It was an architectural marvel, a city that seemingly sprung from the earth. For just a handful of years in the 1980s, the disciples of an Indian guru named Bhagwan Shree Rajneesh turned a remote, wind-whipped plot of land in Eastern Oregon into an oasis of peace, love, and, eventually, guns.
The sprawling compound — called Rajneeshpuram, Rancho Rajneesh, or simply, “the ranch” — became its own city almost overnight, with plumbing, sewers, roads, and even a shopping mall. Amid the scrub brush, there were suddenly thousands of residents, all clad in shades of burnt orange, crimson, and magenta.
But they didn’t land in a fully uninhabited wasteland.
The neighboring town of Antelope — population 46 — wasn’t about to let the thriving commune impede their right to a quiet life. Between 1980 and 1985, Rajneeshpuram was the source of heated conflict with nearby towns and even faced an armed standoff with Oregon state police. Residents were accused of ecological damage, election rigging, mass poisoning, and even assassination attempts of governmental officials.
With the release of “Wild Wild Country,” a six-part Netflix documentary detailing the beginning and end of the ranch, a brand-new group of people are being exposed to the story. Those who covered it at the time seem relieved that others finally care about what may be one of the most outrageous true stories in recent U.S. history.
Rajneeshpuram was vibrant and active during its short heyday, but once Rajneesh himself was arrested on charges of vast immigration fraud — his followers enacted extensive sham marriage schemes across the country — and his charismatic (and allegedly murderous) right-hand woman absconded to Germany, the commune dismantled itself.
One day, they were there. The next, they were gone.
A number of former members served time in federal prisons for their crimes. But in the time since Rajneeshpuram’s demise, thousands of former members seem to have disappeared back into the outside world.
Most of my friends are dead or insane or gone.
Members of the official Osho International group decry “Wild Wild Country,” calling it “bogus” and “manipulative.” An article in the Osho Times, a publication dedicated to the tens of thousands of remaining Rajneeshee followers, calls it “a government conspiracy.”
What is it about Rajneeshpuram that allowed this fascinating and, according to some who lived through it, extremely traumatic period to be so thoroughly erased from America’s collective consciousness? Where did all the residents — some of whom were so dedicated that they gave up everything, all of their material possessions, all of their property, all of their money — go?
What happened to the land?
And what happened to the Rajneeshees?
The cultural clash between the ranch’s population and the residents of the nearby town of Antelope — a pastoral, quasi-Western retirement community with a single store — were great fodder for both local and national news media coverage at the time. Their legal battles over land use, voting, and later, numerous instances of poisoning and bioterrorism in the name of their leader were the stuff of great headlines. Even Johnny Carson couldn’t ignore it, eventually creating a parody song about the arrest of their leader entitled “Bye Bye Bhagwan.”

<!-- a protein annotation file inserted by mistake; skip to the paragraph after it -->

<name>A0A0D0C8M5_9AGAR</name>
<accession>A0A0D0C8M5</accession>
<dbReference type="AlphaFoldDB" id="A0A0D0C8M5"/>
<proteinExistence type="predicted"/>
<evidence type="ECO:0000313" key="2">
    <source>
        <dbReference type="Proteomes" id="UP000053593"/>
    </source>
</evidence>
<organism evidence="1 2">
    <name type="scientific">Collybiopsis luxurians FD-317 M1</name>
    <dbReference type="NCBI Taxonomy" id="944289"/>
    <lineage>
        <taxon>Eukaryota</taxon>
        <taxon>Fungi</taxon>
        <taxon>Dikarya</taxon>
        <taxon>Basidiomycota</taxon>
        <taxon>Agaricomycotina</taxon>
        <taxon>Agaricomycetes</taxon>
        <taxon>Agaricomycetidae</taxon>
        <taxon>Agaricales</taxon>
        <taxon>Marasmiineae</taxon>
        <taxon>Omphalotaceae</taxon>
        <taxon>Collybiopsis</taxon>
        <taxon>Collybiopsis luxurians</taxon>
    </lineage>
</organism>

But Rajneeshpuram’s story is from the pre-internet era, a time before 24-hour news channels and social media provided exhaustive, and exhausting, continuous coverage. So, for Oregonians like me, the story is a shock.
I grew up fewer than 200 miles from Antelope and was born just a few years after the group unraveled completely. And although my proximity should have made me aware of it, the first time I heard of Rajneeshpuram was on an episode of the podcast 99 Percent Invisible. Aside from the occasional offhand remark — one friend’s mother was known to tell someone that “they look like a Rajneeshee” if they accidentally wore all one color — for me, the tale of the city seemingly came out of nowhere, then was quickly snuffed out and simply lost to history.
So I went on a hunt for the stories of real Rajneeshees. And despite their large numbers at the time, they are difficult to find now.
“Some of my friends are barely functioning,” admits Aaron (not his real name), a former follower of Rajneesh who tells me anecdotally that he’s noticed that Rajneeshpuram residents have a higher rate of alcohol and drug abuse, as well as suicide. At the same time, he says, “I don’t talk to a lot of people who feel victimized by the process.”
This cognitive dissonance, this gray-area feeling that there were good and bad things about being a Rajneeshee, may be behind the story’s disappearance from headlines and history books.
Was it a cult or was it a religion? Who was to blame for its downfall: Rajneesh or his inner circle?